The last-generation BMW M3 was more than an absolute hoot to drive. It was downright addictive.
From its progressive power delivery to its more forgiving nature compared to its M4 sibling, everything about the previous M3 felt right. This was a car I would have loved to drive to work on a daily basis.
So, I was surprised to find that despite its “loud” exterior design and more potent performance, the new M3 Competition actually seemed coy about its abilities.
BMW M3 COMPETITION: RAPID BUT LESS RAUCOUS
Like its predecessor, the BMW M3 packs a turbocharged 3-litre straight-6. But instead of 431PS, this Competition model has 510PS.
When asked why there was a need for such a big performance gain, BMW’s M division replied: “Customers expect it, and we will be questioned if the outputs had remained the same.”
Indeed, the gains are staggering. Like its M4 Competition sibling, this new M3 Competition annihilates the century sprint in 3.9 seconds.
Mind you, in non-Competition guise, the previous M3 did this is 4.1 seconds.
But as I fire up the straight-6 motor, I immediately notice that it just isn’t as loud as before. The rortiness is there, but the volume or “anti-social character”, is not.
The BMW M3 Competition still offers progressive power delivery, with the shove of power growing more urgent in tandem with the rising revs. Look elsewhere if you want a high-performance car that catapults you towards the horizon.
In short, the M3 Competition is quick, but it doesn’t feel like it. Perhaps it’s because it has four doors instead of two. It could also be the additional refinement and weight, and longer wheelbase compared to the older model.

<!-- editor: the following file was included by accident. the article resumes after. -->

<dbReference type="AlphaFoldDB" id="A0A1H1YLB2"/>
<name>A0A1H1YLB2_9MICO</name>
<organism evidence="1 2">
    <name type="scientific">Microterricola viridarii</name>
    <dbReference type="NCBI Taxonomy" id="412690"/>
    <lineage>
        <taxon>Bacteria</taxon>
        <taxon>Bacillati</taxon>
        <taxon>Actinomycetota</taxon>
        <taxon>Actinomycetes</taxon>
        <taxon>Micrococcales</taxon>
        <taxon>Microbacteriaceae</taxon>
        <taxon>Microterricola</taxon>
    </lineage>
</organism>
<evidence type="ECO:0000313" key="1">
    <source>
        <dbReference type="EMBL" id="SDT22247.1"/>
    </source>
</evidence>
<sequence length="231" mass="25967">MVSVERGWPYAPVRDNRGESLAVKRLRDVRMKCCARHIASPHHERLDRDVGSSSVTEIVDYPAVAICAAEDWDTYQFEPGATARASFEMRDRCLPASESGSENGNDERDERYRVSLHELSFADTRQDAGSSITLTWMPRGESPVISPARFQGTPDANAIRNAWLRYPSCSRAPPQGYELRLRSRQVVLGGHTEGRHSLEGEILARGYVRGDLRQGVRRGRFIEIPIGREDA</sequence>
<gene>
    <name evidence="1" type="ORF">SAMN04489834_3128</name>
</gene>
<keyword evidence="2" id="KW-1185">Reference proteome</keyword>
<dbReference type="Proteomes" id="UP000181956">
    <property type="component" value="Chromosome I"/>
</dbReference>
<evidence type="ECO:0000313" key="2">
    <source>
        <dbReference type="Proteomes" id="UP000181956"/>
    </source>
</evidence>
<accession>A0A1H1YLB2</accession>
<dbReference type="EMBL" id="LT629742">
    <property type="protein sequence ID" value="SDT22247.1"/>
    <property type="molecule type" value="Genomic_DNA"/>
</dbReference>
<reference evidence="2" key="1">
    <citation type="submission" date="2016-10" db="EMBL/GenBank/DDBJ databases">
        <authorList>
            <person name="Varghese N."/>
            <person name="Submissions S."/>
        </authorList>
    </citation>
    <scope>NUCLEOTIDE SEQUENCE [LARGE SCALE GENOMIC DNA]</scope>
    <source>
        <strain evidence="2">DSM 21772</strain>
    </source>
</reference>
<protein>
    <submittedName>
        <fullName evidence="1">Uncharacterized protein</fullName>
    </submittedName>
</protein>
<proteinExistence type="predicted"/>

There’s also a surprisingly suppleness to the ride quality. The previous M3 had a hard edge to it. But this new one is both compliant and agile. You could do a few hundred kilometres here and not feel worse for wear.
Don’t let these lull you for a moment, though, for this is still a stupendously quick saloon.
WILLING, BUT SHY
Hustling the BMW M3 Competition through corners is always fun. The car was after all, engineered to conquer racetracks and even drift through bends. Heck, there’s even an analyser for that.
It responds faithfully to my inputs, threading its way through twisty bits without putting a wheel wrong. But somehow, I think there’s something missing. There is nothing wrong with the car – I just get the feeling that it is “shy”.
How can a car that looks like this and goes this fast be “shy”? I feel like it prefers to have the performance coaxed out of it. The coaxing can be gentle or rough – either way, the M3 Competition will respond.
I think the car wants a firmer hand.
The M4 Competition delivers athleticism while demonstrating that it understands what the driver wants. The M3 Competition, while capable, is more reticent when it comes to communicating how it feels.
BMW says that the latest M3 and M4 have identical performance, so perhaps a longer drive will reveal a more interesting character. But for now, it is the M4 Competition that provides a more engaging experience.
BMW M3 Competition 3.0 (A)
ENGINE 2993cc, 24-valves, inline-6, twin-turbocharged
MAX POWER 503hp (510PS, 375kW) at 6250rpm
MAX TORQUE 650Nm at 2750-5500rpm
POWER TO WEIGHT 290.8hp per tonne
GEARBOX 8-speed automatic with manual select
0-100KM/H 3.9 seconds
TOP SPEED 290km/h
CONSUMPTION 9.9km/L (combined)
PRICE INCL. COE From $446,888 (after $20k VES surcharge)
AGENT Performance Munich Autos